Walking on Old Jerusalem’s narrow streets23rd Nov, 2016
It was exactly 9pm on September 24 when our airplane touched down at the Ben Gurion Airport in Israel. I gave thanks to God for allowing me to set foot on the Holy Land and get to experience what I had been reading in the Bible for several years.
We were attending a week-long innovation festival in Israeli’s city of Tel Aviv and visiting the old city of Jerusalem was part of the programme.
I was eager to set foot on the Old Jerusalem City and also walk on the paths Jesus walked on during His ministry on earth.
Jerusalem is about 72 kilometres from Tel Aviv and it is considered a holy city where most people would want to visit due to its glorious history and story of the Church.
The first place I visited was Israel’s ancient port city known as Jaffa, also known as Joppa in Arabic. This city is associated with biblical stories of Peter, Jonah and Solomon. The present day Jaffa comprises a series of ancient buildings, including synagogues. People do business in the Old Jaffa located on the coastal line of the Mediterranean Sea.
History has it that Japheth, one of Noah’s sons, built the port after the great floods. This is why the place is considered sacred by the Jews. As I walked around the Old Jaffa, I remembered the story of King Solomon who built the temple of the Lord in Jerusalem on Mount Moriah, and he transported the cedar he used to build the temple from Lebanon through this same port.
Imagining the story of Jonah who was swallowed by a whale when he fled from the presence of the Lord through the port was nostalgic. Jonah who fled to Tarshish went down to Joppa where he found a ship going to Tarshish.
As I watched sailors navigate through the Mediterranean Sea from the highest point of the Old Jaffa port, I could imagine how the sailors in the ship where Jonah was on board were hit by the great winds before they threw him into the sea where he was swallowed by a whale and survived in its belly for three days.
My next stop at the port was the point where the house of the biblical Simon the tanner was stationed. The writings entitled the “Gate of the Ancient World” read: “Various Christian traditions tell the story of Simon the Tanner, who lived in this house and hosted Peter the Apostle here. It was here that Peter raised Tabitha from the dead and saw his famous vision in which he was commanded to eat animals regarded as unclean in Jewish tradition. When he refused, he heard a voice saying, ‘What God has cleansed you must not call common’… This was a historic turning point in which Christianity evolved from what was considered an esoteric sect of Judaism to a worldwide religion.”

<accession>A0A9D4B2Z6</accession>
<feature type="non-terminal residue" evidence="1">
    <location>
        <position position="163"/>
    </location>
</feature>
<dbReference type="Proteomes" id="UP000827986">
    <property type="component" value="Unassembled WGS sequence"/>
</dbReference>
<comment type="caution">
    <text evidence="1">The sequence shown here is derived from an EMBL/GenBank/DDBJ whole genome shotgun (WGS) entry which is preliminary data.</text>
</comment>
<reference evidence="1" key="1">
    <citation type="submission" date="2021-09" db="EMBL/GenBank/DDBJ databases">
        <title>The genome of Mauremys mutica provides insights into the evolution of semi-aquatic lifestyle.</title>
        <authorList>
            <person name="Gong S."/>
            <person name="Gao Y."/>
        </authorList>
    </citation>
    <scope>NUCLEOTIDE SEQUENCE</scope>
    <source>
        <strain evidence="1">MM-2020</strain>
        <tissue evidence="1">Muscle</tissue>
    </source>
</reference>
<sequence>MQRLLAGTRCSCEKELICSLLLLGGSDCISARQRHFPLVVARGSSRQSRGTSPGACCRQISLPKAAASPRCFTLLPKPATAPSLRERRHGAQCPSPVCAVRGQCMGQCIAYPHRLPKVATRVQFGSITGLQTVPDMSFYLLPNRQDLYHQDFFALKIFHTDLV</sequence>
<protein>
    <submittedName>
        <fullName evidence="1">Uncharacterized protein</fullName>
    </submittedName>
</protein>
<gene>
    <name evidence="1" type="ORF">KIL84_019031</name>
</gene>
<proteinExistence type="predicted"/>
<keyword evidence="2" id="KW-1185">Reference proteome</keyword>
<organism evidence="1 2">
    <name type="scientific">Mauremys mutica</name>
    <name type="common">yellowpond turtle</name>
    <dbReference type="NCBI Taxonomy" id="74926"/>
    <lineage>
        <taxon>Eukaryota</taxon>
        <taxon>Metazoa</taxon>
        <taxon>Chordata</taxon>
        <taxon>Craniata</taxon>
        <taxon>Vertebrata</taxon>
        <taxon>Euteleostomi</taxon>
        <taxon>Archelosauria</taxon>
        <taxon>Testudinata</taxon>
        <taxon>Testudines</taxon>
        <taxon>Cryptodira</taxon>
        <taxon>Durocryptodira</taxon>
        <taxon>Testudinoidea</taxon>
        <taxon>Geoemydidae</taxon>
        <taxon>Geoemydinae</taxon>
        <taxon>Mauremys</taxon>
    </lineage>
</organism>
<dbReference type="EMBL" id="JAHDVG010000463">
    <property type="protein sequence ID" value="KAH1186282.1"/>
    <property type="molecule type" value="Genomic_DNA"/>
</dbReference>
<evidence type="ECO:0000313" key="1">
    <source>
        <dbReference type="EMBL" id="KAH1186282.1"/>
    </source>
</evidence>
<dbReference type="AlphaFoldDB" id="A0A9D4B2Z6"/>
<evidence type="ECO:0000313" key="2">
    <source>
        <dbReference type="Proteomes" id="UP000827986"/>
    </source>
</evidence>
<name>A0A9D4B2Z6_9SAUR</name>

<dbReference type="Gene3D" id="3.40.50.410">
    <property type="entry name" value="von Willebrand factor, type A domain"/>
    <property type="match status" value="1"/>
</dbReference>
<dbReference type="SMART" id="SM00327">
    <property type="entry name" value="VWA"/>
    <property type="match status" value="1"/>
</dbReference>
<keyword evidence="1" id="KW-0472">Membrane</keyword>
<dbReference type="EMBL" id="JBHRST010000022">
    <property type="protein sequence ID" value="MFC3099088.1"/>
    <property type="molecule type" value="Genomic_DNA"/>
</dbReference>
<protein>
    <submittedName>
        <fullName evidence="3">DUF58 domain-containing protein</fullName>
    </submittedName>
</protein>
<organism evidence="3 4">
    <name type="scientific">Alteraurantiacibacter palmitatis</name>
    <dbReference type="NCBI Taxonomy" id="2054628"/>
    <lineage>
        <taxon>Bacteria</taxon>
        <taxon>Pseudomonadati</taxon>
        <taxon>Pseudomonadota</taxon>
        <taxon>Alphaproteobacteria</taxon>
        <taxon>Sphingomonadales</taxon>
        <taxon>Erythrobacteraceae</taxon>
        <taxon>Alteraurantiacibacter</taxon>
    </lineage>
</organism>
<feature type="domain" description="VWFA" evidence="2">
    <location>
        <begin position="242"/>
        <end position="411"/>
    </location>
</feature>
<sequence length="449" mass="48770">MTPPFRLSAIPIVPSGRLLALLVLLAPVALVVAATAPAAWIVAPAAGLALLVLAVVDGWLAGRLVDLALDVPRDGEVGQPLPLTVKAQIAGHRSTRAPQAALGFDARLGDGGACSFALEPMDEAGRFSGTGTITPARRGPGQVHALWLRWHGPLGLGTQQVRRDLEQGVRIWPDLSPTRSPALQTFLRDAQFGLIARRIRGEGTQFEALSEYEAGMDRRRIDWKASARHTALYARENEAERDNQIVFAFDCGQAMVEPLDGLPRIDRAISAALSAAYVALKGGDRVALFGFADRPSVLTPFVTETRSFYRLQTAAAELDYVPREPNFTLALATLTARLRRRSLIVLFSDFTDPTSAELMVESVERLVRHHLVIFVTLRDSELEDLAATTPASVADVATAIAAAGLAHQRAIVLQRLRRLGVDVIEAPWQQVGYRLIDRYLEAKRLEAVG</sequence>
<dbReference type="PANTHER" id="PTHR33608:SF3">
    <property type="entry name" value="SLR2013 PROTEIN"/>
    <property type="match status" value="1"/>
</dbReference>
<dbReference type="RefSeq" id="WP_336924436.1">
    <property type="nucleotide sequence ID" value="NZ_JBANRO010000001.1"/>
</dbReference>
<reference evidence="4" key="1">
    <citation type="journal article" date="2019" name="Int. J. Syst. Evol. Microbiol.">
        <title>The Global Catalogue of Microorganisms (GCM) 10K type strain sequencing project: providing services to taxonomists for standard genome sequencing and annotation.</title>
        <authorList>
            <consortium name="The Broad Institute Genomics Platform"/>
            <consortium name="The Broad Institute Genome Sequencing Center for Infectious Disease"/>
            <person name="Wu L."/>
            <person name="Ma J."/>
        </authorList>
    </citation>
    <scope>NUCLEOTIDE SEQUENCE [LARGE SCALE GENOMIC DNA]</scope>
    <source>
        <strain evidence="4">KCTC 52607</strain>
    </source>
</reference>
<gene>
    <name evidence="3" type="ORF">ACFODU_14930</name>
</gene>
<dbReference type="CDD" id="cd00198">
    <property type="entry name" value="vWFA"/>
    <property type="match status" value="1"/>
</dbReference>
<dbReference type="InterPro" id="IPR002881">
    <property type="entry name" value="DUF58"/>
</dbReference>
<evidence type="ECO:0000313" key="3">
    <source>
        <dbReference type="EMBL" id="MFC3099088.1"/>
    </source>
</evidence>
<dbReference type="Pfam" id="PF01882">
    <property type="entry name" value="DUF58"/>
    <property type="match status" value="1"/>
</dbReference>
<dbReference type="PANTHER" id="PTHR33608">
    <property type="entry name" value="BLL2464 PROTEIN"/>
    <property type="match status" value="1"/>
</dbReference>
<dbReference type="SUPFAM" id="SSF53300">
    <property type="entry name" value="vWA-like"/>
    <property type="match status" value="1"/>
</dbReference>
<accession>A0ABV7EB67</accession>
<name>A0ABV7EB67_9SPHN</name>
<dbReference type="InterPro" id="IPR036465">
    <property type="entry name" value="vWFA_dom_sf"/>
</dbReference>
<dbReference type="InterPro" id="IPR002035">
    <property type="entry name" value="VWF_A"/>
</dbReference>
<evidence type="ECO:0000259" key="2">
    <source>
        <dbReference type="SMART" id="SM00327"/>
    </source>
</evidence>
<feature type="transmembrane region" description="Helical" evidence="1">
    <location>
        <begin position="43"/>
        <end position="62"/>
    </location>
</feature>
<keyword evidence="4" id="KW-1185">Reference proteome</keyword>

The journey to Jerusalem was exciting. We enjoyed natural beauty, undulating hills and serene nature of flora and fauna.
In the old city of Jerusalem, we were able to walk through the paths Jesus walked on His way to the cross. We also visited the Western Wall or the Wailing Wall and the ancient buildings.
The streets of the old city are narrow. In the Church of the Holy Sepulchre, which is considered the place where Jesus’ tomb is located, you must be ready to endure long queues of Christians and pilgrims from around the world who visit the place.
The gate, which leads to the Church of the Holy Sepulchre is known as the Lion’s Gate. It is believed that St Stephen, the first martyr, was stoned here by the Jews who accused him of blasphemy.
Visiting the Western Wall where God appeared to King Solomon and told him to ask anything he wanted was a solemn moment for me. The Jews around the world pray at the wall, which has different areas for men and women.
People write their prayer requests and stick them on the wall. I wrote my mine and stuck them on the wall, hoping they would be answered.
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